Cardiff University in Cardiff, Wales, has been implementing 3D printing technology since the mid-1990s, using metal and plastic printing machines in their Additive Manufacturing Labs at the School of Engineering. The school has just added a new 3D printer to their line-up: the AM250 metal laser melting machine from Renishaw.
The AM250 printer utilizes a ytterbium fiber laser to melt metal powders at thicknesses as fine as 20 microns and as large as 100 microns. Director and General Manager of Renishaw’s Additive Manufacturing Products Division, Simon Scott, believes that the machine, capable of producing fully dense parts, will complement the university’s machines greatly, saying, “Renishaw is delighted that Cardiff have chosen Renishaw additive manufacturing technology to accompany the already very extensive facilities. As with many new and disruptive technologies it is the collaborative relationship that fosters and supports the breakthroughs that lead to wider adoption and we are looking forward to a strong partnership to support this goal.”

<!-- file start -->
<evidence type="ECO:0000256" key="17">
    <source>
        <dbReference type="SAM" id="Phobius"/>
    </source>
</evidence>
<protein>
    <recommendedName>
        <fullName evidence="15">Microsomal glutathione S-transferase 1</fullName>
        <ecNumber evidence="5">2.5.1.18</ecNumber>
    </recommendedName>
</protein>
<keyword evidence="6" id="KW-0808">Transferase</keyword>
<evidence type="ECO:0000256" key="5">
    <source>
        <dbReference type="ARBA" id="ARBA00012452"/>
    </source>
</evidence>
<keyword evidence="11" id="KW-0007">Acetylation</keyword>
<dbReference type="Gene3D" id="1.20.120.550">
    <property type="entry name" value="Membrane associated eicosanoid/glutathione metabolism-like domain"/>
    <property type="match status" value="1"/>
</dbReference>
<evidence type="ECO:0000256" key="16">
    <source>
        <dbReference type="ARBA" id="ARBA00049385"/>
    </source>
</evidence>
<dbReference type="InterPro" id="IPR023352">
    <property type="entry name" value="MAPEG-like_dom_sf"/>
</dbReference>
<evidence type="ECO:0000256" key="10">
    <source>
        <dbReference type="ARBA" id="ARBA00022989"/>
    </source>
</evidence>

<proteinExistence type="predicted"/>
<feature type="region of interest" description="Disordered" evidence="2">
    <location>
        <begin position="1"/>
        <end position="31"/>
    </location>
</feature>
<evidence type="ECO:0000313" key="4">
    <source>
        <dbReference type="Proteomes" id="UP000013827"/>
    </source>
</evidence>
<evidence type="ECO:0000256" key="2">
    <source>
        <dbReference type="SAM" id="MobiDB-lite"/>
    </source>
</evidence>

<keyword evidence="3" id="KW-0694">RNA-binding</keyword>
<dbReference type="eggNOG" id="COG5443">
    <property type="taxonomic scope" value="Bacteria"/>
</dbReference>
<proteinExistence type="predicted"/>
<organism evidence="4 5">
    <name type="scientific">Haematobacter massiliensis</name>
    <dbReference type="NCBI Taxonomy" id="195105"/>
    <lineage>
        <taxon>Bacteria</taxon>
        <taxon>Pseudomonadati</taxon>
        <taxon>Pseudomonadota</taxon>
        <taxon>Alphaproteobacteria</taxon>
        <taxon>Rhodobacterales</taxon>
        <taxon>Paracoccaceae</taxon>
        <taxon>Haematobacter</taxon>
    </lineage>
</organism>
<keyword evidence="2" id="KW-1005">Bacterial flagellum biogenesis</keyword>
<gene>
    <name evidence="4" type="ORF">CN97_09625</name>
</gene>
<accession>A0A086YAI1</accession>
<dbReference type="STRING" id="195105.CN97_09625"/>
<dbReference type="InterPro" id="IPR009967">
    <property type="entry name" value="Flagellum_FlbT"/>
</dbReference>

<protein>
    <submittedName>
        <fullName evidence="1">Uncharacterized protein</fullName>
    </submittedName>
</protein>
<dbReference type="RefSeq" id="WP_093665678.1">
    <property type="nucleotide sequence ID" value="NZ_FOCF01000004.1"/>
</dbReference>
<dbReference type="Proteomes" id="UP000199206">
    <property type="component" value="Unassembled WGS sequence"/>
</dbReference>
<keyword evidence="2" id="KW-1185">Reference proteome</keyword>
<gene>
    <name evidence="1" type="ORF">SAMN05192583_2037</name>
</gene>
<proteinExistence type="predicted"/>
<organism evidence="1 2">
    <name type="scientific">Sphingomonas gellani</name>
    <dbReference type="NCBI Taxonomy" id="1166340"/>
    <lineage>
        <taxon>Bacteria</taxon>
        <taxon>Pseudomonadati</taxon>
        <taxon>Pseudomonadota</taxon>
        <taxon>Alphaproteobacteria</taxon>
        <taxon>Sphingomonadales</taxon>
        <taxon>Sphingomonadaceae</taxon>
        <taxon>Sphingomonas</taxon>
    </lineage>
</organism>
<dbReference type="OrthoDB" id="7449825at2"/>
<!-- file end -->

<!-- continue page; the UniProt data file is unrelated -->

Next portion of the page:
Professor Rossi Setchi, responsible for high value manufacturing at the school, said of the acquisition, “Since the mid-1990s the Additive Manufacturing Laboratories at Cardiff School of Engineering have had a fantastic track record of additive manufacturing R&D in metal sintering, in resins, and in polymers. Our Additive Manufacturing Labs incorporate a wide range of 3D printing technologies and the ability to produce macro and micro components – we’re very excited to be able to add laser melting to this mix for the first time with the purchase of this Renishaw AM250 machine. This equipment combined with our pioneering expertise will advance R&D in the additive manufacturing field as well as enabling research and development in a very wide range fields from advanced manufacturing through healthcare to energy. Cardiff’s collaboration with a world-leading metrology company Renishaw, and new metrology facilities at Cardiff School of Engineering, allows our AM Labs immediate access to state-of-the-art measurement equipment in order to verify the dimensional accuracy of R&D and production laser melted components.”
We have yet to see what Cardiff will make with the new metal printer, but with the capability to 3D print metal components, it’s possible that the university could use the technology to 3D print parts for fields as diverse as aerospace and medicine.